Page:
Posted on February 25, 2010

Australia’s Aboriginal Intervention Racist, UN Says

Bonnie Malkin, London Telegraph, February 24, 2010

An Australian government programme that imposes restrictions on Aboriginies in an attempt to stamp out sexual abuse of children in remote outback towns has been branded racist and ineffective by the United Nations.

In an advance copy of a report to be released next week, James Anaya, the UN special rapporteur on indigenous human rights, expressed grave concerns over the controversial Northern Territory initiative known as “the intervention”.

Mr Anaya found the policy, which was implemented by the previous conservative administration, was incompatible with Australia’s human rights obligations and must be urgently changed.

In 2007 John Howard, the former prime minister, suspended the country’s Racial Discrimination Act in the Northern Territory to enable his government to send troops and police into more than 70 Aboriginal townships to help curb sex abuse and domestic violence fuelled by “rivers of grog”.

The policy included compulsory income management and banned the sale of alcohol and pornography to Aboriginies.

However, many residents of the townships affected by the policy complained bitterly that the new laws stripped them of basic human rights and were discriminatory because they did not apply to Australians of other races.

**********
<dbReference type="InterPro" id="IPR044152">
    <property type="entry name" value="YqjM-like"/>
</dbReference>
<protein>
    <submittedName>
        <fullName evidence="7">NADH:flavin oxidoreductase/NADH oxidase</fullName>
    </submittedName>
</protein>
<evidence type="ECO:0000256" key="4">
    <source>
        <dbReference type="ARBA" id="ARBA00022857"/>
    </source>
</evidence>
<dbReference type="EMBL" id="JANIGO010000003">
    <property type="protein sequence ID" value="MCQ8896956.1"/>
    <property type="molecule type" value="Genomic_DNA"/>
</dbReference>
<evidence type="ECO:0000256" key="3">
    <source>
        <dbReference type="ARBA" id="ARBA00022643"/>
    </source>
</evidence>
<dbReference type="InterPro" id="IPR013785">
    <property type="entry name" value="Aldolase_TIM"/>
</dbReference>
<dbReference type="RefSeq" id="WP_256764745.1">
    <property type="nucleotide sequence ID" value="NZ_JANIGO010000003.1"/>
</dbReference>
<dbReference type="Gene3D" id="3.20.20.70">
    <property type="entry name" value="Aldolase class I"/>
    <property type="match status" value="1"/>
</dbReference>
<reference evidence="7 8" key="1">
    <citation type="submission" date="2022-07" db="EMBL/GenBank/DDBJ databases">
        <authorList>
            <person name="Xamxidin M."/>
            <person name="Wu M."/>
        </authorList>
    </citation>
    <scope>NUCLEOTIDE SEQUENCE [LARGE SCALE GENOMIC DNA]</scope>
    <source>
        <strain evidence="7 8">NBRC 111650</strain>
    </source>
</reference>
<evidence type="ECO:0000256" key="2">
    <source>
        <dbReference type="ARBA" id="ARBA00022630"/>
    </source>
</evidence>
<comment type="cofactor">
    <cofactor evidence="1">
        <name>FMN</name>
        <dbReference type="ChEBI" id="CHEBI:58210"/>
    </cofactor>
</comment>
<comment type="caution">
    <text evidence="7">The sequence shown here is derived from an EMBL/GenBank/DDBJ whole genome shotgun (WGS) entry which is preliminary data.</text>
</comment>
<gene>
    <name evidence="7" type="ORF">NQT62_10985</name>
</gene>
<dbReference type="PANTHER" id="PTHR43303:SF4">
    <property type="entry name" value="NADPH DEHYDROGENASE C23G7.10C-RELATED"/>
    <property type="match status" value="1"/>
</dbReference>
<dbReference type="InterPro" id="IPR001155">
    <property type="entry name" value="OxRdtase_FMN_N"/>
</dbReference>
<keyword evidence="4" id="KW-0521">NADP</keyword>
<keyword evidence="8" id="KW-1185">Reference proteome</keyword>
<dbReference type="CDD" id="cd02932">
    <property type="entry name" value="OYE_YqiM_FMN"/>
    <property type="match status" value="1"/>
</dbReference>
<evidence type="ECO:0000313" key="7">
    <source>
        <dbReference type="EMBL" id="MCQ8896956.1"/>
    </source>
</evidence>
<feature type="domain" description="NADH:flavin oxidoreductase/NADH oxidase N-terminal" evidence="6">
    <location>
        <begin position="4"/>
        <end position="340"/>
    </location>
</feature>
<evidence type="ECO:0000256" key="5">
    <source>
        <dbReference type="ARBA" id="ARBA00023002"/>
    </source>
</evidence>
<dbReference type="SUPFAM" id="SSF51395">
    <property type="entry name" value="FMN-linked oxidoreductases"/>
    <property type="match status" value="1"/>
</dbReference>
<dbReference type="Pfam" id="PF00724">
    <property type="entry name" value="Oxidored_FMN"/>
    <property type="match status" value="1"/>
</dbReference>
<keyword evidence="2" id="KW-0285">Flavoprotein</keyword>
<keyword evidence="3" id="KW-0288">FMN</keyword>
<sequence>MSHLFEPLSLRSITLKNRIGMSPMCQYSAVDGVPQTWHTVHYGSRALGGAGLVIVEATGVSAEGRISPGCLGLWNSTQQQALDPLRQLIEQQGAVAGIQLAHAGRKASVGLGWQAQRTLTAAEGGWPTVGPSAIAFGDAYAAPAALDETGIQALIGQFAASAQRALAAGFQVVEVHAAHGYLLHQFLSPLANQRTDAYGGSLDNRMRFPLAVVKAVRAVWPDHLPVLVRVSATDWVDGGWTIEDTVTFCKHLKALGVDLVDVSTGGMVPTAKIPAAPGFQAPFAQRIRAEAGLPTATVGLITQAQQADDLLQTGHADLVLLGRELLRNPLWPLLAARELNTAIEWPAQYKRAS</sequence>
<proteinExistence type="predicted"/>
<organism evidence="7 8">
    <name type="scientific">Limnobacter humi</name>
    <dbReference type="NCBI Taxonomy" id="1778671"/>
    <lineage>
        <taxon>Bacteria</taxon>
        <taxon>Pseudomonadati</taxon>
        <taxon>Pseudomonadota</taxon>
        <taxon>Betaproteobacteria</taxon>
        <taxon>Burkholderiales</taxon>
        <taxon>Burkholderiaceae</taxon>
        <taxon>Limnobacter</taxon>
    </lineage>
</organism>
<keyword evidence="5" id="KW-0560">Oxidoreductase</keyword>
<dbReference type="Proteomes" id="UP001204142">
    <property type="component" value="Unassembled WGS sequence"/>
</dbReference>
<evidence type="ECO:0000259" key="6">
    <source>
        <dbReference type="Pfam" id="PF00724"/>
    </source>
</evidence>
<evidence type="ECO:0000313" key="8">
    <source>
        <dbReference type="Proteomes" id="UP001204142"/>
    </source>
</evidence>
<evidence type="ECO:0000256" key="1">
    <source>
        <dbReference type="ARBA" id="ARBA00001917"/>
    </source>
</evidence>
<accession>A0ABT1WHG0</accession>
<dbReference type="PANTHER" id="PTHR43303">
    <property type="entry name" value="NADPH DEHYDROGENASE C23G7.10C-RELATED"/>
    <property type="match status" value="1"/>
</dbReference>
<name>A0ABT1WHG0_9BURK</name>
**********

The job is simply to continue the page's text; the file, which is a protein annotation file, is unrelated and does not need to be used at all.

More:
After touring Aboriginal communities for 12 days last year, Mr Anaya agreed, concluding that the tough new rules had not improved the lives of indigenous Australians.

“The measures specifically target indigenous people and impair certain rights and freedoms,” he said. “It does impair self-determination of Aboriginal communities, their ability to make certain choices about how their communities are run.”

Mr Anaya said there was only limited evidence that the programme had benefited the isolated and impoverished communities it aimed to help.

“With regard to the ban on alcohol, for example, the evidence that I have seen is that there has been an increase in alcohol consumption, alcohol-related problems,” he said.

“I don’t speculate why; my point is there is no evidence that the bans have helped.”

Aborigines make up about 2 per cent of Australia’s population of 22 million and are the country’s poorest, unhealthiest and most disadvantaged minority.

Successive governments have spent billions of dollars on community programs, housing and education reforms over the past few decades, but living conditions and education levels for the nation’s original inhabitants remain abysmal and the average life expectancy for an Aboriginine is 17 years lower than the rest of the country.

Kevin Rudd, the current prime minister, has refused to scrap the controversial policy, but will introduce new rules for income management in July that will not discriminate based on race.

Jessica Walker, spokesman for Indigenous Affairs Minister Jenny Macklin, said the Racial Discrimination Act would also be reinstated.

Mr Anaya will present his report to the UN Human Rights Council in Geneva in September. Australia will be given the opportunity to formally respond then.